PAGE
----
May 15, 2006

The Science of Jurassic Park and the Lost World: Or, How to Build a Dinosaur

by Rob Desalle, David Lindley
I picked this book up in Hay and finished it that same day. It was very interesting, and I learned a bit (especially about DNA processing), but the big problem was that the science was a bit outdated (it was writted in 1997, and a lot has happened in the world of cloning and dna processing since then). Still, there's nothing like a compelling "what if" scenario.

The Code Book: The Science of Secrecy from Ancient Egypt to Quantum Cryptography

by Simon Singh
The Code Book is amazing. Singh does an amazin job of making the story of cryptography interesting while explaining the increasingly complex concepts behind the developing codes. By the time I finished this book, I understood how to do those "Decode-A-Quote" puzzles on the comics pages of some newspapers (which had never made complete sense before), had a budding interest in (and high-level understanding of) quantum computing, and the chance to recommend the book to everyone I know.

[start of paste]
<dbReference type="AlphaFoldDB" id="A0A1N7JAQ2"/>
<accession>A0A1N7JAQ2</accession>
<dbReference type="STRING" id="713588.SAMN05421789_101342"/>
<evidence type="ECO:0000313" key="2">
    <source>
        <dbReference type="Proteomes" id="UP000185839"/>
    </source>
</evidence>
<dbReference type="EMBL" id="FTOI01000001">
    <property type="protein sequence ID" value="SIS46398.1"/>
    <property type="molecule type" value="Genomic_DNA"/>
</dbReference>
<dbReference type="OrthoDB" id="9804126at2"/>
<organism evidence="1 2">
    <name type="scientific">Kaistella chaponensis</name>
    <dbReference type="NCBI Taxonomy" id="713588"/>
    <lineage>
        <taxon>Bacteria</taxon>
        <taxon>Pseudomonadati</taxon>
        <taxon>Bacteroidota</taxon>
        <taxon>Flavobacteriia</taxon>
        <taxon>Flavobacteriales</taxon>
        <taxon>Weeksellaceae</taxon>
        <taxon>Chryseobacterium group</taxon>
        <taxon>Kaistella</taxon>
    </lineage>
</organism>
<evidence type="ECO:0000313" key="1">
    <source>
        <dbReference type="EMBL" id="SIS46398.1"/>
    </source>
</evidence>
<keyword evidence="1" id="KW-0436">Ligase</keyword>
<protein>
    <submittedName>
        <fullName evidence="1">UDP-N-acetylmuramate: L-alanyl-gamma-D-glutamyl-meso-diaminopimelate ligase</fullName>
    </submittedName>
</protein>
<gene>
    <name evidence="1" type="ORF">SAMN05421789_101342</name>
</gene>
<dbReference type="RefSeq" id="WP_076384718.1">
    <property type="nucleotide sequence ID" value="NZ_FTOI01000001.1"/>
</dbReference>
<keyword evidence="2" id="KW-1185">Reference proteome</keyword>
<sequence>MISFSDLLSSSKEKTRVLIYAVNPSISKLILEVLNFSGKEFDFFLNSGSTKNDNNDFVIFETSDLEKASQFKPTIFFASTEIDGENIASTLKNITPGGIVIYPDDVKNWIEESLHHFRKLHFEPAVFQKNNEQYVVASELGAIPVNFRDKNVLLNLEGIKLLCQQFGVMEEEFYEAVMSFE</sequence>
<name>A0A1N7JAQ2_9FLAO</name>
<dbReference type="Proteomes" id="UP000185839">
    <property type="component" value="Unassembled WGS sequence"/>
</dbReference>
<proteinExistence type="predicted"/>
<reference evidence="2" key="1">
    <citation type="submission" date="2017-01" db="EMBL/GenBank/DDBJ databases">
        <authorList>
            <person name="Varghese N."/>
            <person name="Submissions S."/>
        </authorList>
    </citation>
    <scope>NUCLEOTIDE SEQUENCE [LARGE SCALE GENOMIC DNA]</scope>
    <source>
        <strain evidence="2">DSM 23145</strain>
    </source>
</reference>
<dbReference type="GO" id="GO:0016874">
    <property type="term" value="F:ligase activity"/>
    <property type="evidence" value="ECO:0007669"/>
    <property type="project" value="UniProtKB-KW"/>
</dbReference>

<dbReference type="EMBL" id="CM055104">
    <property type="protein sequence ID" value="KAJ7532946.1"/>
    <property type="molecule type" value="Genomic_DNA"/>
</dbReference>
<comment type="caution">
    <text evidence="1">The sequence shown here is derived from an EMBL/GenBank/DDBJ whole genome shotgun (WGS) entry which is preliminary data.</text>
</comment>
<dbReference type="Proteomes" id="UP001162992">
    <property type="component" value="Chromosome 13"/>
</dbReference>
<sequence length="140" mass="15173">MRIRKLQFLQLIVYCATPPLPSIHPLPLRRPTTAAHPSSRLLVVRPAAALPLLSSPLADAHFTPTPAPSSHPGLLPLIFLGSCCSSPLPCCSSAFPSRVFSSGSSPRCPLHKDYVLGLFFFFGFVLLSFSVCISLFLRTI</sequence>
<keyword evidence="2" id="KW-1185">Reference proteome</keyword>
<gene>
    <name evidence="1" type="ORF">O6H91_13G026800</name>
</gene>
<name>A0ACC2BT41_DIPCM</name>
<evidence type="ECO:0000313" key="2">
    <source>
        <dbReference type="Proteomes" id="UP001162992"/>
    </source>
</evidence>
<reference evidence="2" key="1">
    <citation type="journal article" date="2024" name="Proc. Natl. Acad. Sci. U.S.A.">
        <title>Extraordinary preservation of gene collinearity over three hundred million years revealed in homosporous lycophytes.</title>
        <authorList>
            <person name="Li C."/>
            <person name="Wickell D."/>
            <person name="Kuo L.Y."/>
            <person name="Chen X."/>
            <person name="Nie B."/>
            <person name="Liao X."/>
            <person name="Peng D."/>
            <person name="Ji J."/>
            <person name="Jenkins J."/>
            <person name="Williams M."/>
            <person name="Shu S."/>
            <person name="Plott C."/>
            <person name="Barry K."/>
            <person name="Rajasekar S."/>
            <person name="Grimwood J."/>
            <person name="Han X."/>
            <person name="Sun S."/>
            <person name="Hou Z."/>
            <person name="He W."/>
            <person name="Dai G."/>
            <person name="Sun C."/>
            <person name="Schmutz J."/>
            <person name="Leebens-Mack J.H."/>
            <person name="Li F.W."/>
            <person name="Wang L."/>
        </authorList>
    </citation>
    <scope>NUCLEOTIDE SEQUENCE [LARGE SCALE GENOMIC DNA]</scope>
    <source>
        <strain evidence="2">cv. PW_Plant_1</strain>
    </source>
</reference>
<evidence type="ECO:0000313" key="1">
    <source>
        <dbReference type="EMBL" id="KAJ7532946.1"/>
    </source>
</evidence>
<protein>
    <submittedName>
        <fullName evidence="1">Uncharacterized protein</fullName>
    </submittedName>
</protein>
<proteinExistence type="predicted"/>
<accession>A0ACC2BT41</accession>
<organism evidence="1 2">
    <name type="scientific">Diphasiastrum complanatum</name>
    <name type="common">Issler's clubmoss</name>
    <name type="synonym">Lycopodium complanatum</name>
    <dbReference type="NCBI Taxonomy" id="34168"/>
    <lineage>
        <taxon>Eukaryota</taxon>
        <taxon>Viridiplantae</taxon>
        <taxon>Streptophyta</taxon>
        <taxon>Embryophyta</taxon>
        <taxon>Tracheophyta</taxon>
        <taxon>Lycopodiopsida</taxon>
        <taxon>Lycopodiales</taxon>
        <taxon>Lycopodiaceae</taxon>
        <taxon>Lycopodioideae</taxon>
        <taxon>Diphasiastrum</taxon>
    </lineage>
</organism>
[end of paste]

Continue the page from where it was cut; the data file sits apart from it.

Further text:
Freakonomics : A Rogue Economist Explores the Hidden Side of Everything

by Steven D. Levitt, Stephen J. Dubner
This is one of the most interesting non-fiction books I've ever read. Levitt and Dubner have an always-intersting perspective on the topics they examine. If you read Freakonomics and are looking for more, they have an occasional column in the New Your Times Magazine, and have a great website at